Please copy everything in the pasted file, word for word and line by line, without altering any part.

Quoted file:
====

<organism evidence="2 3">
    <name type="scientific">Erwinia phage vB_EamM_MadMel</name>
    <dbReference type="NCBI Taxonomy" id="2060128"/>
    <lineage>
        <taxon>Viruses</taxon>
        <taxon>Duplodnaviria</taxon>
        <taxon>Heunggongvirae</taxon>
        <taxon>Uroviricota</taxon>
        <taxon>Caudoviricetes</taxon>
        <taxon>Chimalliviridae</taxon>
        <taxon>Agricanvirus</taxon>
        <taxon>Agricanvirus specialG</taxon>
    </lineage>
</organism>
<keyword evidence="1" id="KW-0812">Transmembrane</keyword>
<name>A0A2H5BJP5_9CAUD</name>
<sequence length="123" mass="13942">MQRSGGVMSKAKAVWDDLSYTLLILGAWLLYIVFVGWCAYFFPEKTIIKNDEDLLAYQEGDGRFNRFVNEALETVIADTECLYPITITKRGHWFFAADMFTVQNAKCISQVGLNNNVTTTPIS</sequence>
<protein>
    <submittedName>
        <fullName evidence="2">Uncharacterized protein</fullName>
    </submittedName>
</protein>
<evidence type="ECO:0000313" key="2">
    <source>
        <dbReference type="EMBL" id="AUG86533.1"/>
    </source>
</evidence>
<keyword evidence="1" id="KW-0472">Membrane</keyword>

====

<organism evidence="2 3">
    <name type="scientific">Erwinia phage vB_EamM_MadMel</name>
    <dbReference type="NCBI Taxonomy" id="2060128"/>
    <lineage>
        <taxon>Viruses</taxon>
        <taxon>Duplodnaviria</taxon>
        <taxon>Heunggongvirae</taxon>
        <taxon>Uroviricota</taxon>
        <taxon>Caudoviricetes</taxon>
        <taxon>Chimalliviridae</taxon>
        <taxon>Agricanvirus</taxon>
        <taxon>Agricanvirus specialG</taxon>
    </lineage>
</organism>
<keyword evidence="1" id="KW-0812">Transmembrane</keyword>
<name>A0A2H5BJP5_9CAUD</name>
<sequence length="123" mass="13942">MQRSGGVMSKAKAVWDDLSYTLLILGAWLLYIVFVGWCAYFFPEKTIIKNDEDLLAYQEGDGRFNRFVNEALETVIADTECLYPITITKRGHWFFAADMFTVQNAKCISQVGLNNNVTTTPIS</sequence>
<protein>
    <submittedName>
        <fullName evidence="2">Uncharacterized protein</fullName>
    </submittedName>
</protein>
<evidence type="ECO:0000313" key="2">
    <source>
        <dbReference type="EMBL" id="AUG86533.1"/>
    </source>
</evidence>
<keyword evidence="1" id="KW-0472">Membrane</keyword>